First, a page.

Why does the bioluminescent fungus Armillaria mellea have luminous mycelium but nonluminous fruiting body?

Abstract

By determining the components involved in the bioluminescence process in luminous and nonluminous organs of the honey fungus Armillaria mellea, we have established causes of partial luminescence of this fungus. The complete set of enzymes and substrates required for bioluminescence is formed only in the mycelium and only under the conditions of free oxygen access. Since the synthesis of luciferin precursor (hispidin) and 3-hydroxyhispidin hydroxylase in the fruiting bodies is blocked, the formation of luciferin—the key component of fungal bioluminescent system—was not observed. That is why the fruiting body of Armillaria mellea is nonluminous despite the presence of luciferase, the enzyme that catalyzes the oxidation of luciferin with a photon emission.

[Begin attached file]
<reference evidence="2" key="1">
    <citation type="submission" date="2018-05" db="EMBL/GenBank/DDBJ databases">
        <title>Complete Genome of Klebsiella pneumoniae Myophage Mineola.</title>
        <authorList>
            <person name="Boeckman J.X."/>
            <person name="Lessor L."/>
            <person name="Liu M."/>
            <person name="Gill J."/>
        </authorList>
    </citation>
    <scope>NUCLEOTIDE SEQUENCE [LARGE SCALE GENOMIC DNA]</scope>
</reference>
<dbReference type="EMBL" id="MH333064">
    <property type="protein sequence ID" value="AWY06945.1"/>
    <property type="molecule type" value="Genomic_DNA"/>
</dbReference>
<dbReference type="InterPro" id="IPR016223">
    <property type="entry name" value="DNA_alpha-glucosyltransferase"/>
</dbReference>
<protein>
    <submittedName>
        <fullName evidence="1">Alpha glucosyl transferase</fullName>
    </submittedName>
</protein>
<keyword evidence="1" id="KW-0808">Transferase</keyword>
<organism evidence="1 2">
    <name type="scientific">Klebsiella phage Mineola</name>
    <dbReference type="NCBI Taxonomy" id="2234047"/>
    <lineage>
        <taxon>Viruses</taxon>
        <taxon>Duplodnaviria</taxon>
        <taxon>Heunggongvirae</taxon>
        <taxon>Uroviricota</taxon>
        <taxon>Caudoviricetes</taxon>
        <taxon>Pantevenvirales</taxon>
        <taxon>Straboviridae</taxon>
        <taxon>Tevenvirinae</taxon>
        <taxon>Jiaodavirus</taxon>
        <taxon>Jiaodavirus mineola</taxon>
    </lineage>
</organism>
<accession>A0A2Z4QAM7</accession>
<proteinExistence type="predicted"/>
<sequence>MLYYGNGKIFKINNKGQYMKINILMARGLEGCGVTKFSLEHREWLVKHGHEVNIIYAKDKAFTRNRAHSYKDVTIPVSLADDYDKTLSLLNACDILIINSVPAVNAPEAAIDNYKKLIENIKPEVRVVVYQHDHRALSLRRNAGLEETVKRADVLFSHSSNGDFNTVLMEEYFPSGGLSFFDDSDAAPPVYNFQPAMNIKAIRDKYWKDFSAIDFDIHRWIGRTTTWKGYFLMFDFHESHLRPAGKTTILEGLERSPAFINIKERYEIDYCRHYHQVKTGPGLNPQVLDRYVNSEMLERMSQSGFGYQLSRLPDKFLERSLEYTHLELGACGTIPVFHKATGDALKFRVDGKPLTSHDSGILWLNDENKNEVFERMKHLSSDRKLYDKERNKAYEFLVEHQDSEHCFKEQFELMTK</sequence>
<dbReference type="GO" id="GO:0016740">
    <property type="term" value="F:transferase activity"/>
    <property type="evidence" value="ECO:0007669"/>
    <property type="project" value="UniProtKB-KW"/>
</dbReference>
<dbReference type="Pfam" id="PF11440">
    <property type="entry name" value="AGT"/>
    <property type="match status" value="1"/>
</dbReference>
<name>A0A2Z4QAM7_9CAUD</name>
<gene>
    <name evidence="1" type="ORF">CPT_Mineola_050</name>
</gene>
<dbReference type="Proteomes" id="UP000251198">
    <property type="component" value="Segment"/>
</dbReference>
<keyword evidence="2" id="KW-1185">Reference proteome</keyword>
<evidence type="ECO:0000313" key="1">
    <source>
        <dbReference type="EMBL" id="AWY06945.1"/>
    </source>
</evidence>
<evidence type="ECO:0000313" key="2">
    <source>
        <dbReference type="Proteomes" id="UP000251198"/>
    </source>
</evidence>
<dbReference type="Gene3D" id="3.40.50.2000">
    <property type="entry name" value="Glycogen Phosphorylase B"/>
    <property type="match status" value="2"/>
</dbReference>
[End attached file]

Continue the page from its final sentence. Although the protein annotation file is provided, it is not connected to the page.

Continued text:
DOI: 10.1134/S1607672917030176

Cite this paper

@article{Purtov2017WhyDT, title={Why does the bioluminescent fungus Armillaria mellea have luminous mycelium but nonluminous fruiting body?}, author={Konstantin V Purtov and Valentin N. Petushkov and Natalja S Rodionova and Joseph I Gitelson}, journal={Doklady Biochemistry and Biophysics}, year={2017}, volume={474}, pages={217-219} }